“Good Will Hunting” a Movie that will Stick with you for Years

“Good Will Hunting” is one of my top five favorite movies of all time. It has such an interesting cast of characters played by all of the right people, and an impressive and deep meaning that you can catch easily, but also ponder over for a while. “Good Will Hunting” is a fantastic story that has its twists and turns that create a rich atmosphere that elicited a great amount of sympathy for the characters and allows you to get invested in every character’s life. This is a quality I find lacking in a lot of movies. Typically I can understand a character and either hope for them to succeed for the story or for the sake of enjoyment but not really care about the decision that they make in terms of their life.

An amazing performance from Robin Williams and Matt Damon really sells the movie. Having Robin Williams play such a genuine character was a fantastic use of his acting skills. Although Robin Willams plays a very grounded character, he still lets some of his signature humor through.

The story that “Good Will Hunting” choses to tell is a mature one that everyone can understand and enjoy. The story follows Matt Damon’s character, Will Hunting, as he goes through life as a young man living in Boston. The movie is quick to show that Will is a genius and dwarfs all of his friends in sheer intelligence but struggles with releasing his gift and just wants to live his life how he wants to.

At the school where Will is employed as a janitor, he solves a math problem that took the creator of that problem, a professor, two years to solve. The professor wants to track down the genius boy, and finds him in a courtroom for fighting a police officer. He makes a deal with Will that he will meet with the professor and a therapist. Will takes all of the therapists that he meets as a joke and annoys them to the point where they drop him as a patient. The professor has one more therapist in mind, Sean Maguire, a friend from college who teaches psychology at the same school that he teaches at. Sean agrees to take the kid, begrudgingly, and over many difficult sessions, builds a rapport with Will.

Along the way he goes with his lowlife, but kind hearted friends to a Harvard bar where he meets a girl, Skylar. She goes to Harvard and ends up falling in love with Will and vice versa. Skylar decides to go to medical school in California and invites him to come with her. Will, afraid of the uncertainty of the relationship, pushes her away.. Sean tells Will a story where he misses one of the most exciting and anticipated games in a baseball series to go have a chance with a beautiful girl at a bar who later became his wife. Taking a risk to leave the most important thing to have the chance to find something more important is a risk that Will can connect with. He loves his life in Boston and knows that he can either leave it all behind in pursuit of something that isn’t guaranteed or stay in Boston and keep his life the same.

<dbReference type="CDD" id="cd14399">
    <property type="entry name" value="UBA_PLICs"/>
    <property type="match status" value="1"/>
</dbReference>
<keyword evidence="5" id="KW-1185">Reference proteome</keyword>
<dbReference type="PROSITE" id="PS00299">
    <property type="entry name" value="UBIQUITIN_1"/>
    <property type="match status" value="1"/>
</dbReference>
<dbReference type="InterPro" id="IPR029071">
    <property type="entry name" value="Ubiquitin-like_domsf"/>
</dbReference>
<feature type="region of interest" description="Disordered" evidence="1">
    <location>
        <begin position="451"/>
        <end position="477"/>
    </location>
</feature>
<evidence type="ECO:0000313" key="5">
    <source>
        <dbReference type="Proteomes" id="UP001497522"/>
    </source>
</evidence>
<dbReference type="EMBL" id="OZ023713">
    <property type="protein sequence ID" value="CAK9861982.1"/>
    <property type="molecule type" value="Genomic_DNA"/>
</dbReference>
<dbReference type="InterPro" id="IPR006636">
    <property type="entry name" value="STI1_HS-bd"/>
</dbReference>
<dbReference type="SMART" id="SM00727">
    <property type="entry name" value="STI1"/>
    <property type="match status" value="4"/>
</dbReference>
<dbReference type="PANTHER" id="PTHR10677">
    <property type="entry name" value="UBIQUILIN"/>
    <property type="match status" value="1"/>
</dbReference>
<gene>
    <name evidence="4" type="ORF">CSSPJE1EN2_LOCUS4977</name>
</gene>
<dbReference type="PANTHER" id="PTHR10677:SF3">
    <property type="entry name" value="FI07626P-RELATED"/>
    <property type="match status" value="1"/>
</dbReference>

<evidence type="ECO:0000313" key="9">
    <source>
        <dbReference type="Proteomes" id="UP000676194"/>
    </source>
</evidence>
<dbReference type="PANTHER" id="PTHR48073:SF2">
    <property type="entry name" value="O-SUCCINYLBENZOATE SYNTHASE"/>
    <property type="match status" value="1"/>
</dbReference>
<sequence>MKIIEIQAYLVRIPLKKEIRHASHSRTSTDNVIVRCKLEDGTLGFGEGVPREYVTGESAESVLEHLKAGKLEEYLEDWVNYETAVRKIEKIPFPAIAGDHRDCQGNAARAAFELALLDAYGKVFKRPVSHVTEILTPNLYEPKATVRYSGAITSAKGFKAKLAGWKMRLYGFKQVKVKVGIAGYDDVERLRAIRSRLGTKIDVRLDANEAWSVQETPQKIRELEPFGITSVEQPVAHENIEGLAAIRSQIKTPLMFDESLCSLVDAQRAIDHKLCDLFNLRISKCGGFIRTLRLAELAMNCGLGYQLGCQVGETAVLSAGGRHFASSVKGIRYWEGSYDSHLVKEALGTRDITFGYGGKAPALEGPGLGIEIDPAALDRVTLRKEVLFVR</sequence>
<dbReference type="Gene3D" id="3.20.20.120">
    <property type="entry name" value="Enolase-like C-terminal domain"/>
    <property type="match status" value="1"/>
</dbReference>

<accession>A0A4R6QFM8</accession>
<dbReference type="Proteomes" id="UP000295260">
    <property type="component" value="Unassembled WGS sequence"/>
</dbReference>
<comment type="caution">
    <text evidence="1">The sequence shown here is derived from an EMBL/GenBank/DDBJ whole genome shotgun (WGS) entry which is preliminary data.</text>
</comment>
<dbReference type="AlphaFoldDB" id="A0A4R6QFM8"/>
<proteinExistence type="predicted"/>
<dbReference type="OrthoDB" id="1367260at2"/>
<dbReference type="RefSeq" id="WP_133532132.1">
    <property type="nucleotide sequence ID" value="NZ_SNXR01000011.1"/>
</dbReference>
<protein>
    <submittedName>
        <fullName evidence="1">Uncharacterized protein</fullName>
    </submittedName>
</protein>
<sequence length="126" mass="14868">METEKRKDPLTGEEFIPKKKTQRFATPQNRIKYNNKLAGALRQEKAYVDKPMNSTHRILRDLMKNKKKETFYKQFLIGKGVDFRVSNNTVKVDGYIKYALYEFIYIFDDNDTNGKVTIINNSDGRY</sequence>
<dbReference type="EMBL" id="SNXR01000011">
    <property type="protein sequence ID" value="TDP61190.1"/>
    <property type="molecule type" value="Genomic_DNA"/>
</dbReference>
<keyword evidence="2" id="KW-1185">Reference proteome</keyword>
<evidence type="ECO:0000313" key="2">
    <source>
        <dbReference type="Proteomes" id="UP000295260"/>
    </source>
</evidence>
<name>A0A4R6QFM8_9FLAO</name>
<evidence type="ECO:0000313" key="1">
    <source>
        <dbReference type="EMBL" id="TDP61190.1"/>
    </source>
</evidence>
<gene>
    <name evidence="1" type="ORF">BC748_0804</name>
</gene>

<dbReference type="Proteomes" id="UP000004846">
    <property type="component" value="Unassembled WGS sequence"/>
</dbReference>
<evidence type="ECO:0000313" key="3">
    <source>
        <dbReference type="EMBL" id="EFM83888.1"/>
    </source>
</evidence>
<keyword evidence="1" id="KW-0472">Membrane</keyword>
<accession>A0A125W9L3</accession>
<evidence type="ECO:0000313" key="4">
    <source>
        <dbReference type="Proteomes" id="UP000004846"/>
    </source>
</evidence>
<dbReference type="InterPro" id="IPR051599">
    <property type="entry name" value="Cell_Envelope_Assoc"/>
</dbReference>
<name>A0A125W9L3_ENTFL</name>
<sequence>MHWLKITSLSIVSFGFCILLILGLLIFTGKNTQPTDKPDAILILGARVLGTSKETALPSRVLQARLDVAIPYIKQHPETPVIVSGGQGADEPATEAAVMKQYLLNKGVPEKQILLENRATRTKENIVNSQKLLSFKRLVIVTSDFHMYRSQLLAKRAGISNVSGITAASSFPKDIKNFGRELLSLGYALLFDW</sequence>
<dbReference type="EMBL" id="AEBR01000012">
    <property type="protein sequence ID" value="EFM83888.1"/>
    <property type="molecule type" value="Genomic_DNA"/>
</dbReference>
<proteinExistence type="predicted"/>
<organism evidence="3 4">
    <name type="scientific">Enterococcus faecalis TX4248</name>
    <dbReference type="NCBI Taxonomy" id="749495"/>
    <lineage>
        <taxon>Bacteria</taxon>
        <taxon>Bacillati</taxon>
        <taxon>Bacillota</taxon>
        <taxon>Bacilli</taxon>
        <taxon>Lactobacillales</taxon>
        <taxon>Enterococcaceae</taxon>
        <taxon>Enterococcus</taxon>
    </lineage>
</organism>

In the final scenes of the movie, it shows Will driving to Sean’s house and delivering a note saying “if the professor is looking for me. Tell him, I had to see about a girl.” He drives off in a car that his friends had built for his 18th birthday and starts the long drive from Boston to California.

The scene that made me want to do a review of this movie is a great example of how compelling this movie is. One of Will’s friends lands him a job in construction and gets to talk to him during his break. Will says that he is happy that he got him the job and looks forward to spending the rest of his life in this small town in Boston. His friend is really upset by this and Will doesn’t understand why. His friend explains that he is doing a disservice to all of those who are less fortunate who don’t have the gift that he has. His friend also says that the best part of his day is when he drives to Wills house and knocks on his door. The time between the knock and Will answering the door is the best part of his day. He wants no goodbye, no heartfelt thank you’s, just leaving. One would immediately see this as rude and not in character for someone who has been friends with Will for so long; however, understanding that being a good friend doesn’t mean keeping a friend. If you can be in someone’s life while holding them back, just so you can spend more time with them is not what a true friend would do. Being a good friend means that you are able to let go even if you won’t see this friend again. Letting go of a friend so they can prosper is a hard thing and I think that this movie orchestrated this point perfectly.

A character in the movie I think is done perfectly is Sean, not only because I love Robin Willams, he is just such a perfectly written charicute. Having incredible booksmarts on the subject of psychology but ultimately understanding that he can’t learn anything about Will from any book. He needs to know the person. Anytime Sean is on the screen something incredibly touching is about to happen or something hilarious. I would say that he is the backbone of the entire movie even though not being the focal point.

When re-watching the movie for this review I had already seen the movie 4 times. On the fifth rewatch, my enjoyment of the movie never fades. I struggle to put the plot and narrative of the movie into words, but the best I can do is to call this movie soulful. People of all ages and minds can get a message from this movie. I implore anyone who has the time and interest to give it a shot.